Fireworks Safety Month (June thru July 4th): I am going to make my first-ever public plea: please leave fireworks to professionals. You do NOT need to make things go boom in your own backyards. Every year people have fingers blown off, eyes destroyed, eardrums shattered, and lives are lost due to fires caused by fireworks.

Hemochromatosis Screening Awareness Month: This brings attention to a poorly-known disease. Rather than try to explain it, I would prefer to direct you to MedLine’s excellent page (part of the NIH, your tax dollars at work), http://www.nlm.nih.gov/medlineplus/hemochromatosis.html; you could also visit either the American Hemochromatosis Society, http://www.americanhs.org/, though their site is really difficult to navigate, or The Hemochromatosis Foundation, http://www.hemochromatosis.org/ (not updated since April 2001).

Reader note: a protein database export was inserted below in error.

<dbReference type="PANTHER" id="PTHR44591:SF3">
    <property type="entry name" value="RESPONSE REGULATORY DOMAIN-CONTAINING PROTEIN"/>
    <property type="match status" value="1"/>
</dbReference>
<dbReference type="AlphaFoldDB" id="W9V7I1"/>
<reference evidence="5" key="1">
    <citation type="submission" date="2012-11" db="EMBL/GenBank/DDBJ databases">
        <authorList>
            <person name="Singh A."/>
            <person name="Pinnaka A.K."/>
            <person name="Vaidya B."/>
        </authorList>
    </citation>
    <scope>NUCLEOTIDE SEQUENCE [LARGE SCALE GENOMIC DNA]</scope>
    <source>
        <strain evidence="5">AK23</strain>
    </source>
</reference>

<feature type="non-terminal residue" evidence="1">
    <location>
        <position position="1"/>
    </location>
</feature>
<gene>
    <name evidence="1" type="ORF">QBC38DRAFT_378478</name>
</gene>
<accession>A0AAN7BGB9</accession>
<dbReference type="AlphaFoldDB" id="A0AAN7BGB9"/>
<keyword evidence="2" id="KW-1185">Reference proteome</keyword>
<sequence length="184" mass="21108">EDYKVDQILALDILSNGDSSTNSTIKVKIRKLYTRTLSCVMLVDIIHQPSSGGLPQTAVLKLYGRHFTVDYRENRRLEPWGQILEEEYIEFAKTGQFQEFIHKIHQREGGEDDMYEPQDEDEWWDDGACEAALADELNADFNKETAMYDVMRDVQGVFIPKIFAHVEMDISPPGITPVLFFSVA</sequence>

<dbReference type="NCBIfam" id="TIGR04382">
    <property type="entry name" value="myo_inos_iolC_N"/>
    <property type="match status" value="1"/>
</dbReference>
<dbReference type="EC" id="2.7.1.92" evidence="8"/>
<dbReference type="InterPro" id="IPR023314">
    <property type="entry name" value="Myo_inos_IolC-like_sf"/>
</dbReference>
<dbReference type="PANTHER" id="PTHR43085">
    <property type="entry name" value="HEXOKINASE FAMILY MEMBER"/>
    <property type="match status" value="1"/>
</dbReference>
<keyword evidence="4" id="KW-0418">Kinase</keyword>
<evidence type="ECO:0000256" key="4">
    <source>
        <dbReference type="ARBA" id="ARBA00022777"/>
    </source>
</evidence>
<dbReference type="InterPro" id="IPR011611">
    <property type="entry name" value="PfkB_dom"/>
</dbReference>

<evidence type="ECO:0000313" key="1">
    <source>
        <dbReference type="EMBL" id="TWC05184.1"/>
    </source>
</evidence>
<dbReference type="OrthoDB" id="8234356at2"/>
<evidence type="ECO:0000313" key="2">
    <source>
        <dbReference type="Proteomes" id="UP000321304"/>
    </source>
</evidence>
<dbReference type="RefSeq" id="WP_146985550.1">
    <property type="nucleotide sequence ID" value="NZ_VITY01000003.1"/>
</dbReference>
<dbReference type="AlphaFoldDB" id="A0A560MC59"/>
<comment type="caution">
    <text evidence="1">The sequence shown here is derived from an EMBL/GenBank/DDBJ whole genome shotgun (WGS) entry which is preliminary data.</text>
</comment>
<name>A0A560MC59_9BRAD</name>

Hitchhiking Month: All I could find was a single phone number referring me to an individual who could explain Hitchhiking Month. In this day and age, with wackos around every corner (even in your own office), please, please, PLEASE try to not hitchhike.

Hot Dog Month: Sorry, but I think most hotdogs are insipid. Give me the best of the other wurst.

Ice Cream Month: Vanilla is the single most popular flavor of ice cream, but do you have any idea how many of the people who cite vanilla as their favorite are doing so because they have no taste rather than because they love the taste of real vanilla? Ok, that was a snobbish thing to write, but it’s true. With obesity representing a crisis in America, don’t give up ice cream, but enjoy really good quality ice cream in small amounts … really get in there and TASTE it rather than merely consuming it.